Experimental-Computational Approaches to Identify Synergistic Effects of Anti-Cancer Drugs
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Drug combinations are hoped to improve treatment response to anti-cancer drugs by targeting the cancers vulnerabilities at diverse trajectories. With a large number of approved agents of chemotherapeutic and targeted therapies and several anti-cancer drugs in development, the number of possible combinations extensively escalates. As drug combination effects are highly influenced by individual traits of the cancer or cancer model system, identification of effective compound combinations is challenging. High-throughput screening is used to uncover effective combination treatments by testing them in experimental systems relevant for a large range of cancer subtypes. However, efficient filtering of interesting combinations for testing, such as can be provided by predictive computational modelling, is needed to further economise screening efforts. In the scope of this thesis, we advanced the use of logical modelling to identify putative effective drug combinations for pre-clinical screening by demonstrating the successful calibration of cancer cell line specific models to predict drug combination effects for four different cell lines. Testing predictions against experimental observations for 153 drug combinations in our large drug combination screen, indicated that we could have reduced the screening load considerably and increased synergy detection rate among the proposed combinations by 2.6-fold. Improvements in modelling strategies contributed through the work in this thesis pertain to optimisation of model network topology, selection of baseline protein activity data for model calibration as well as to approaches that can be used to identify subsets of nodes in the model for which accurate acquisition of baseline activity data is most important. Drug combination hits identified in vitro are met by low bench-to-bed translational efficiency, questioning the reliability of traditional planar (2D) cancer cell line cultures as model systems for drug screening. As part of this thesis, we have performed a high-throughput screen to systematically compare drug combination effects observed in planar (2D) and spherical (3D) cell line cultures. We identify combinations that act synergistically in only one but not the other culture mode. In spheroid cultures a lower number of synergistic drug combinations was identified with stronger dependency on MEK-signalling compared to 2D cultures. This indicates that future screening platforms should encompass more complex cancer models to capture a broader range of therapeutic synergy landscape as well as highlights the relevance of signalling dynamics and activities as markers for drug response. This thesis offers strategies to support cell line specific logical modelling as a possible tool to economise pre-clinical screening efforts, and to enhance insights into design of high-quality high throughput combination screening for reliable detection of synergistic drug combination effects.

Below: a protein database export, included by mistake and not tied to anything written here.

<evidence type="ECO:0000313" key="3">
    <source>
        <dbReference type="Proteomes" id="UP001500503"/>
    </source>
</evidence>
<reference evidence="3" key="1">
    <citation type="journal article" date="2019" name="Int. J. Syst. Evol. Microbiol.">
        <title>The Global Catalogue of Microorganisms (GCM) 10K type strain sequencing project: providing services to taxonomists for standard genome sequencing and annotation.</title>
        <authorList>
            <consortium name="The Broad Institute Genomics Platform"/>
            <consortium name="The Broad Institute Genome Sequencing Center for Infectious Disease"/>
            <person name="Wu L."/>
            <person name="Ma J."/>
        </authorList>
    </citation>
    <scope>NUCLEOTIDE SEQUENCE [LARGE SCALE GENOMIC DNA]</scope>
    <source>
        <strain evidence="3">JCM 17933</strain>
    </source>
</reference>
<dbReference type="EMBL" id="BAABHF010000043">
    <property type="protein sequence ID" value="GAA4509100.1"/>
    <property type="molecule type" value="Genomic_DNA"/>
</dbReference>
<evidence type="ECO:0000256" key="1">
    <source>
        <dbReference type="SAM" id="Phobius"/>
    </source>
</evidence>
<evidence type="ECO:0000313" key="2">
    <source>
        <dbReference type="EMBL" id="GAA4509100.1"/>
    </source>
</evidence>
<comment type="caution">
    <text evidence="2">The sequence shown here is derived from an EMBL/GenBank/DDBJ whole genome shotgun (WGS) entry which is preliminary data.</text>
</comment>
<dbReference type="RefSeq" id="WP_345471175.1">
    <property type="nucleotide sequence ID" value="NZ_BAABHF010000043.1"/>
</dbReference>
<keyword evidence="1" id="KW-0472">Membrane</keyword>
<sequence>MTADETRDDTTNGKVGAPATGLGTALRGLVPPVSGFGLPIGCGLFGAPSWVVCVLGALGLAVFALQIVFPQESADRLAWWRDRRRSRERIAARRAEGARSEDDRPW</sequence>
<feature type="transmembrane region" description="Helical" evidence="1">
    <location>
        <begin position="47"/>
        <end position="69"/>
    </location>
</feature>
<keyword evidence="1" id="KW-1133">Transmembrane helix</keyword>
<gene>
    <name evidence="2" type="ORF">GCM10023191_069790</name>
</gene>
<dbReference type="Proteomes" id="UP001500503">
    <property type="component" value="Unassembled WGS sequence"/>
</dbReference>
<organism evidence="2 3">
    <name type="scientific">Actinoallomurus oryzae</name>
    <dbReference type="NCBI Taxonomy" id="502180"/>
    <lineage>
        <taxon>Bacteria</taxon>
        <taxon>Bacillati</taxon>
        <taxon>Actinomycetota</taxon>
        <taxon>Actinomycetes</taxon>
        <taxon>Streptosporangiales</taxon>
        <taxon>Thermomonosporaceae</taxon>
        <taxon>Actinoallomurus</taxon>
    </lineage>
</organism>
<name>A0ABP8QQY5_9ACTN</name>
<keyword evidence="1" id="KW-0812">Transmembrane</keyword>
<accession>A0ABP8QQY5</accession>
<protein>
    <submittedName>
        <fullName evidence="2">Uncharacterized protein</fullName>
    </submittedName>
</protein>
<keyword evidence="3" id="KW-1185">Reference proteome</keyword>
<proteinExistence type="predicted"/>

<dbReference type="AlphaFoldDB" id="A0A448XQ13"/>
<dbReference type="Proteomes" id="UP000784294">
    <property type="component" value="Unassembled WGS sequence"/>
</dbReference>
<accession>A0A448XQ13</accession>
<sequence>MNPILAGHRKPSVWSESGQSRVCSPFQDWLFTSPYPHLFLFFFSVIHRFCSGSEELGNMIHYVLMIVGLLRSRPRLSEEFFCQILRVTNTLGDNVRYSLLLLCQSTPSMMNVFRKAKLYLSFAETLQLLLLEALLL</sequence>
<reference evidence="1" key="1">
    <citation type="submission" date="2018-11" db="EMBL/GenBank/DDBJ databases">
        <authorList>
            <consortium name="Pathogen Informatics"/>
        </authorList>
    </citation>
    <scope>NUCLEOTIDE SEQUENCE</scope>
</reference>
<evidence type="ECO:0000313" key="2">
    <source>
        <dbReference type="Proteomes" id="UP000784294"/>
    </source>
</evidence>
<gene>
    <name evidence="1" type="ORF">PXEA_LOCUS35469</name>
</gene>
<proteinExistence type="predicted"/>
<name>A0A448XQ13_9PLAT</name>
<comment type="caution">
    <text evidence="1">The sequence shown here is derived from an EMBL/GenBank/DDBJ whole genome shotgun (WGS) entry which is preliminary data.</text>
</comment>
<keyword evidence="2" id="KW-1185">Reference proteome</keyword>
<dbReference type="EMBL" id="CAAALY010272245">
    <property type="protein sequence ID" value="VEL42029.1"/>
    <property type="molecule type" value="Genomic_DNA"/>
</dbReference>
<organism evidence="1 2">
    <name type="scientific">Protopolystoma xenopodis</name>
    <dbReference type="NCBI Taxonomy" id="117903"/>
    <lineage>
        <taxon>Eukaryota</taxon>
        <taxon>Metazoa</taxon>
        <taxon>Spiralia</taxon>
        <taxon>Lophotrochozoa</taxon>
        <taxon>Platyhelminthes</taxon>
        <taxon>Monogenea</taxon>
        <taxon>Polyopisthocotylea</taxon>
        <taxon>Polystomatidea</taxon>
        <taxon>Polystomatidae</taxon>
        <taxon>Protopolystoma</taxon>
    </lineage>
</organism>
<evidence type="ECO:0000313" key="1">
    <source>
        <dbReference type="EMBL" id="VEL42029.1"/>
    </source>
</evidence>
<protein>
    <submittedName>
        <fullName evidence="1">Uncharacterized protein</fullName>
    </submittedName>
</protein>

Has partsPaper 1: Flobak, Åsmund; Niederdorfer, Barbara; To, Vu; Thommesen, Liv; Klinkenberg, Geir; Lægreid, Astrid. A high-throughput drug combination screen of targeted small molecule inhibitors in cancer cell lines. Scientific Data 2019 ;Volum 6. s. 1-10 https://doi.org/10.1038/s41597-019-0255-7 Attribution 4.0 International (CC BY 4.0)
Paper 2: Barbara Niederdorfer, Vasundra Touré, Miguel Vazquez, Liv Thommesen, Martin Kuiper, Astrid Lægreid, Åsmund Flobak. Identification of strategies to enhance cell line specific drug synergy prediction using logic modeling.
Paper 3: Evelina Folkesson*, Barbara Niederdorfer*, Vu To Nakstad, Liv Thommesen, Geir Klinkenberg, Astrid Lægreid, Åsmund Flobak. High-throughput screening identifies selective synergistic drug combinations in 2D and 3D colorectal cancer cell cultures